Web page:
Jun 5, 2019, 12:21 PM
RDNZ core logo copy

Today the New Zealand Organisation for Rare Disorders changes its name after 19 years of supporting thousands of families living with rare health conditions.

“The new name, Rare Disorders NZ, puts the people supported by the organisation first. It better reflects the modern, effective organisation of today with links to more than 130 support groups and partners, and it clarifies our purpose,” says Chief Executive Gill Greer. “We are determined to make a difference for people living with rare disorders, especially as New Zealand lags so far behind other countries in providing a fair go for this vulnerable group.”

The New Zealand Organisation for Rare Disorders was established in September 2000 and has a long history as the connector hub and collective voice of the rare disorder community. Rare Disorders NZ will continue to represent and support around 400,000 Kiwis with a rare health condition. There are over 7,000 rare disorders, and 8% of New Zealanders, half of whom are children, are affected. 

Rare Disorders NZ welcomes the Government’s focus on improving mental health of vulnerable New Zealanders, including those living with rare diseases and their families/whanau. We are disappointed that PHARMAC’s budget will only be increased by $10 million over four years. This budget increase is too low to impact on the lives of people living with rare disorders, who experience challenges from diagnosis to access to treatment, as the model discriminates against those living with a rare health condition. There is still no recognition of the need for a cohesive, national policy or action plan for this sizeable population as in Australia and other countries.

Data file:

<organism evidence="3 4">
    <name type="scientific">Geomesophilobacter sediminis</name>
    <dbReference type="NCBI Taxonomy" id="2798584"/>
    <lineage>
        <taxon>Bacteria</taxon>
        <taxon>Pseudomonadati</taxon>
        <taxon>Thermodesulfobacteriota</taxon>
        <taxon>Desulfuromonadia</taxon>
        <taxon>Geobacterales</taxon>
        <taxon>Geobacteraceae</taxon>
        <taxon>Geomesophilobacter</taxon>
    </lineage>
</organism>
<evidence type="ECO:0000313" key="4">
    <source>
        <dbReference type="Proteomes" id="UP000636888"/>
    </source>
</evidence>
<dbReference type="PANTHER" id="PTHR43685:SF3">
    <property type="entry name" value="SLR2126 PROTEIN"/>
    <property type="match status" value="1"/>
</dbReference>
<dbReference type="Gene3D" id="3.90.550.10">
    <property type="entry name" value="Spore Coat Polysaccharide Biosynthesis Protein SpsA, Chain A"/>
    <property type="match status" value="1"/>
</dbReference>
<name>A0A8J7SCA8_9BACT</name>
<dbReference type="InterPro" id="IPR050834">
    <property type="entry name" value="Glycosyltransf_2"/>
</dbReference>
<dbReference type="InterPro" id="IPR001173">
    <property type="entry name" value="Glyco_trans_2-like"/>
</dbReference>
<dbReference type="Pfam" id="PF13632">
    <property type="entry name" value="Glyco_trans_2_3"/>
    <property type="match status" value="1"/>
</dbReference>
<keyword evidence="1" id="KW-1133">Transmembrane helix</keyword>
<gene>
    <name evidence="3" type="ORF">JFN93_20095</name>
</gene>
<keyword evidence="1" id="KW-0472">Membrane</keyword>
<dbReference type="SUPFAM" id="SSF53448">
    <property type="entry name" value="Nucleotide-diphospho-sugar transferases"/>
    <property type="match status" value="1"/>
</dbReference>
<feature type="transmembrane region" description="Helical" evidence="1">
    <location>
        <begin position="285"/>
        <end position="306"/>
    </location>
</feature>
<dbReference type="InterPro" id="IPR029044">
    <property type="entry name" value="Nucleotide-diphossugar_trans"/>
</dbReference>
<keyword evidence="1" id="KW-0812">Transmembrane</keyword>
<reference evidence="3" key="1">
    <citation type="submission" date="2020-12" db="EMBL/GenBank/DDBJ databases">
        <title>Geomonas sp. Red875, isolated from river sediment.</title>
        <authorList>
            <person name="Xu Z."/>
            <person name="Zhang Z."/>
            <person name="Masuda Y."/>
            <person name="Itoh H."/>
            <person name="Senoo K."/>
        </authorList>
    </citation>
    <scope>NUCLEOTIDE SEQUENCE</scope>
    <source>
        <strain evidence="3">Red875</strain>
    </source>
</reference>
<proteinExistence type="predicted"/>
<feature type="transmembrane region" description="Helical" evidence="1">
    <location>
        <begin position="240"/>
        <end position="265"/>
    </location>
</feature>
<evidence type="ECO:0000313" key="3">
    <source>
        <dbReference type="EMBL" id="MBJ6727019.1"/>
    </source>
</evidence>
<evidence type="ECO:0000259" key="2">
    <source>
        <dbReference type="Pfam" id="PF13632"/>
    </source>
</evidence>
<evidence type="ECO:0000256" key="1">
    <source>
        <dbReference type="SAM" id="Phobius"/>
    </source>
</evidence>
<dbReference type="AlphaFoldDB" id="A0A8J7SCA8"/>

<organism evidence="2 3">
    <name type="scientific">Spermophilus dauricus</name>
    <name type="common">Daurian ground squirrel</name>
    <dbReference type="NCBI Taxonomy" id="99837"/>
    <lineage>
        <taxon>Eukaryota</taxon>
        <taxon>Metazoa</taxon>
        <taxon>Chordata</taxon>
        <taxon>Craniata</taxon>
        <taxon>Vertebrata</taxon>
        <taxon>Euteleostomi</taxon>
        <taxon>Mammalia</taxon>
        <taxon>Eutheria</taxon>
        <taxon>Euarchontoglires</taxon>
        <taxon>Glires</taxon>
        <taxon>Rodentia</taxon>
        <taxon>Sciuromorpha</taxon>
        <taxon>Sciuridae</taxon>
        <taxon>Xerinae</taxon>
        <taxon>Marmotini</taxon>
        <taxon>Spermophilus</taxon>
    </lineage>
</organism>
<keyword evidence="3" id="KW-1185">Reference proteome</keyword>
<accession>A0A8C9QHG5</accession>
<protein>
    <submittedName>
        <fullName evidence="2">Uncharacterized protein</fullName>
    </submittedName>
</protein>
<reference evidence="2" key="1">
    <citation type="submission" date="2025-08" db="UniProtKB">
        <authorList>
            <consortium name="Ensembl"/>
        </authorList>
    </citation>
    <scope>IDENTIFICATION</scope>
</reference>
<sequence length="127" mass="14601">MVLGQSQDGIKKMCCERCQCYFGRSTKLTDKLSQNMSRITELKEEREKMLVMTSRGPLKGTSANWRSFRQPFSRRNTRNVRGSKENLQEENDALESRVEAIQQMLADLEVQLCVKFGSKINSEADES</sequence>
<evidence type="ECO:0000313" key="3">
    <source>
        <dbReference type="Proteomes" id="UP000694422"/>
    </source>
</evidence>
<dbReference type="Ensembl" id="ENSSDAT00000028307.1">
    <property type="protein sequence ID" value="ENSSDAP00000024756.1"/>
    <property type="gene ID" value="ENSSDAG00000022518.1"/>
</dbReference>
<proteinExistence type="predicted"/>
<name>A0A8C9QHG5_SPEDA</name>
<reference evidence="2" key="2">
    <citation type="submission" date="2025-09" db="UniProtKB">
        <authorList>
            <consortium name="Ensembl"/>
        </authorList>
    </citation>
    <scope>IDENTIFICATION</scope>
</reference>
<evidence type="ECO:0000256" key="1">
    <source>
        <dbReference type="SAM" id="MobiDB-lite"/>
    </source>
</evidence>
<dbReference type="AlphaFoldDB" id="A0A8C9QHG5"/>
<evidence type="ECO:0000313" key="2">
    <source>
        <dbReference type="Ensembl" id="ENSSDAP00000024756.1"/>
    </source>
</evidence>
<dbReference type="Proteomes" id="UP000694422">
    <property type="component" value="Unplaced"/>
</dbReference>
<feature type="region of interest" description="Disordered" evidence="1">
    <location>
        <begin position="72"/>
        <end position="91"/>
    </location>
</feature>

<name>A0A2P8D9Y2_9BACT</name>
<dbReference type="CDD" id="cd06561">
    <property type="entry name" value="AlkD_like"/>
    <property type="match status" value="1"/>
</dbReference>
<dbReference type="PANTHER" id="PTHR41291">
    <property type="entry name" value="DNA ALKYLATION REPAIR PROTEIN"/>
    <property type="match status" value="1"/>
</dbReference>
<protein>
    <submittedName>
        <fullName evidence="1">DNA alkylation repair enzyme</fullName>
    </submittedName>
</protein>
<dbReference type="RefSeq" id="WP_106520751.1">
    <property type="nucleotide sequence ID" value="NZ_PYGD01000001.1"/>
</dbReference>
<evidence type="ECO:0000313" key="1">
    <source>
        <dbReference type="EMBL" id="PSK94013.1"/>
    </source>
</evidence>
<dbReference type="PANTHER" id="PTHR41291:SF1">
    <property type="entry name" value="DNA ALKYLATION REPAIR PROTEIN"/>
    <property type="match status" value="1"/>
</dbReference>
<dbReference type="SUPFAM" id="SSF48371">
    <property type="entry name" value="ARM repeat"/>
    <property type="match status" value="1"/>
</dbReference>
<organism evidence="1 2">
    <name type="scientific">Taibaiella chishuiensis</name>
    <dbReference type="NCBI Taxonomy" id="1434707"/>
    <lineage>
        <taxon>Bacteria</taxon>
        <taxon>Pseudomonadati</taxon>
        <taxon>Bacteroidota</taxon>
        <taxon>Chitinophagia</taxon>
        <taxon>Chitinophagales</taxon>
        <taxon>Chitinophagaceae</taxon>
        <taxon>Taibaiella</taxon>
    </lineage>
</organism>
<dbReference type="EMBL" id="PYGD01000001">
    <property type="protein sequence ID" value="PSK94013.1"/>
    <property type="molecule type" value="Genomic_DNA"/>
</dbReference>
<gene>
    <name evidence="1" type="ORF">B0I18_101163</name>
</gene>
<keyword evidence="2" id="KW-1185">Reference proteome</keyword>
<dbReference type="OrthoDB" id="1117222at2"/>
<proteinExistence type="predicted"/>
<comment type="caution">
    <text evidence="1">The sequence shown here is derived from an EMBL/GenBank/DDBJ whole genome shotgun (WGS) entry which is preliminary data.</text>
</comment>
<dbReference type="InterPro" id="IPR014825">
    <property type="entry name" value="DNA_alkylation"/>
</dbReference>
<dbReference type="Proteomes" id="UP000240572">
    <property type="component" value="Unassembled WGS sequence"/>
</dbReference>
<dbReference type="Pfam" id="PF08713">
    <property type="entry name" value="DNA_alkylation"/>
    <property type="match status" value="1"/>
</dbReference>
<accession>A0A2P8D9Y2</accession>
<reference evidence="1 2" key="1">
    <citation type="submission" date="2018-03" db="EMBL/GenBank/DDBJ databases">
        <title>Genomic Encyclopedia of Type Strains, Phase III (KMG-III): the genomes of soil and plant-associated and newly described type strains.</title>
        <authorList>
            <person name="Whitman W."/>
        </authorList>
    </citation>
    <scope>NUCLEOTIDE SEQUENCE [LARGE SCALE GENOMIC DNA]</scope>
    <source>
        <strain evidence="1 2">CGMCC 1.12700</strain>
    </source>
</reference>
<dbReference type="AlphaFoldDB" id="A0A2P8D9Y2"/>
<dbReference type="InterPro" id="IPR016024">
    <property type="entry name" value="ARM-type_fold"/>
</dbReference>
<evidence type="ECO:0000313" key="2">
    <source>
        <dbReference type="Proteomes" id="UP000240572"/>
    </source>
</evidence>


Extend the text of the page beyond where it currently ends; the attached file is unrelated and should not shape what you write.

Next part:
Rare Disorders NZ celebrates this new phase in spite of the challenges of reduced Ministry of Health funding, and will continue to champion a fair go for all New Zealanders living with a rare disorder.
The Rare Disorders NZ logo features a kōtare, the New Zealand kingfisher. Kingfishers are found throughout New Zealand in a wide range of habitats and are common, but rarely seen compared to other native birds. Māori admired kōtare for being like a watchful sentry. 

“Our new logo has a sense of action and uplifting movement which fits the continued aims of our organisation,” says Gill. “We work for real change in the health journeys of people living with rare health conditions, from diagnosis through to access to medicines and services.”

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